This is a very important matter for every serious documentarist, especially when dealing with vulnerable people. So yes, on one side I was concerned by exposing the migrants and their personal stories. A few nice sequences have never been released not to endanger the protagonists. Regarding the activists and volunteers of Jugend Rettet I would say I never felt they were vulnerable or in danger. They have always been driven by the profound need of justice and respect for life, no matter in which color it appears. I never felt I had to protect them, they were very transparent and brave. During the filming the political climate changed drastically. When I started shooting in 2016 the activists were seen as heroes; a year and half later when the filming was over, they were depicted as criminals somehow linked to human trafficking. So rather than exposing the activists, the film is actually handing them back a voice in the public debate.

The movie is told from the perspective of the young activists and does not include interviews with authority representatives, external experts, politicians or other external sources, was that a conscious decision?

This was a conscious decision, as since day one Iuventa was conceived as a creative documentary in an observational style. I wanted the form of this film to be as much as possible free of constrictions. I wanted the audience to form their own thoughts and ideas with no experts giving a rigid interpretation of the events. I think the power of the Cinema-realité lies in the absence of a pre-determined path, where the sensibility of the spectator defines the final judgment. I am not a fan of documentaries that aim to support a specific thesis. As a director, I think it is important to be free from dogmas and to relate to reality in its complexity. However, after the ship has been seized I feel the film actually ends up being a political manifesto in its own non-dogmatic way.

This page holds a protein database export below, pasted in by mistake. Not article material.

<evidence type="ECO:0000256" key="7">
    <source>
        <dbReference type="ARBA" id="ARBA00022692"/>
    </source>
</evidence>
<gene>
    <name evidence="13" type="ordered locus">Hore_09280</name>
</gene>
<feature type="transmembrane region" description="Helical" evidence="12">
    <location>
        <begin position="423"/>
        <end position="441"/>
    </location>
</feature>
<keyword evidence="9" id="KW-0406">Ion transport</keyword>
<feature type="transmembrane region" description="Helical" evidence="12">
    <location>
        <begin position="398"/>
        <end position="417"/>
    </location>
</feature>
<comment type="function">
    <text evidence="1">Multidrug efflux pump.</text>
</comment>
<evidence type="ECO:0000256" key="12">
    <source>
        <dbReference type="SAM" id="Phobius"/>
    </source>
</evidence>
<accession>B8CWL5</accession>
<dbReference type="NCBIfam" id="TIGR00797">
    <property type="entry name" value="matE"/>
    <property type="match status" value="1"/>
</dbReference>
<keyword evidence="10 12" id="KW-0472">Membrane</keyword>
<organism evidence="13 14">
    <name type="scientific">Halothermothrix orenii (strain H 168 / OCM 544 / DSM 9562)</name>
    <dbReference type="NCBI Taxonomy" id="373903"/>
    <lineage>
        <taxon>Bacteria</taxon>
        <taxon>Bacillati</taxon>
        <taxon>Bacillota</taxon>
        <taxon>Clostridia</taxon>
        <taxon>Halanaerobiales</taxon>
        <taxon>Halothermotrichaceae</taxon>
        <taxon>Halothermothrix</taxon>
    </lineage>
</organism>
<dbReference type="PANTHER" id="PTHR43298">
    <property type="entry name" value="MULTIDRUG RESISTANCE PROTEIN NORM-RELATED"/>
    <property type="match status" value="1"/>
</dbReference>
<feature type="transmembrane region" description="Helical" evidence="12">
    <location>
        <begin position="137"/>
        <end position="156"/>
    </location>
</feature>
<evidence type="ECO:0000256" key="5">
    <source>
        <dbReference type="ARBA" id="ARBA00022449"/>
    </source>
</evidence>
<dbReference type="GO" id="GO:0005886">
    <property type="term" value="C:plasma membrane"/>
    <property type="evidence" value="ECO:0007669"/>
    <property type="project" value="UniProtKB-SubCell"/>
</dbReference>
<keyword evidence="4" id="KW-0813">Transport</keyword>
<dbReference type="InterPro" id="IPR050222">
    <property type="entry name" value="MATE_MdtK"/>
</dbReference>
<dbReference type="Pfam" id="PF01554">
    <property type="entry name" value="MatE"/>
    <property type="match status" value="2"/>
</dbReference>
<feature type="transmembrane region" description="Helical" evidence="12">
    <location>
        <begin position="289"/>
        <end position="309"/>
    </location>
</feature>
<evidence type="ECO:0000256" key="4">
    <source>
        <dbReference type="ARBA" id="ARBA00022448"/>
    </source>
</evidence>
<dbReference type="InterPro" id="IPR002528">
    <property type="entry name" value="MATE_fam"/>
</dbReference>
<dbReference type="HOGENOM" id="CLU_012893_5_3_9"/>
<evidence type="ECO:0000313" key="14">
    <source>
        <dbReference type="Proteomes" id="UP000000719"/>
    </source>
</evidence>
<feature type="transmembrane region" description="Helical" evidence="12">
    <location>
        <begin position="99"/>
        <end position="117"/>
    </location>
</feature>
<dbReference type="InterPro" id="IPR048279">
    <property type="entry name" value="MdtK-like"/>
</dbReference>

You were documenting dramatic and intense events – what impacted you the most and what did you take away from experience?

Many things impacted me during the two years’ experience of producing and shooting this film. I think I personally grew up a lot alongside the protagonists of the story and, somehow, I feel I have been taking part myself in a coming of age process. In Latin Iuventa means youth and being just a few years older than the protagonists I feel close to them.

It was definitely a tough experience seeing and hearing and feeling the horrors that migrants have to survive during their journey toward Europe. I will never forget when the reanimations of two young women failed and we found ourselves with two dead bodies on board the Iuventa. The Iuventa suddenly became so heavy that it was like it couldn’t move anymore. We were paralyzed.

But still I will always remember the stunning joy and happiness that invaded the deck of the Iuventa when we rescued thousands of people that could finally feel secure ground under their feet. When I think about it I can still feel the power of this unique experience.

At the same time, I came back with a stronger and much more resolute political consciousness.


Photo: provided by Michael Cinque

This article appeared in the ECRE Weekly Bulletin . You can subscribe to the Weekly Bulletin here.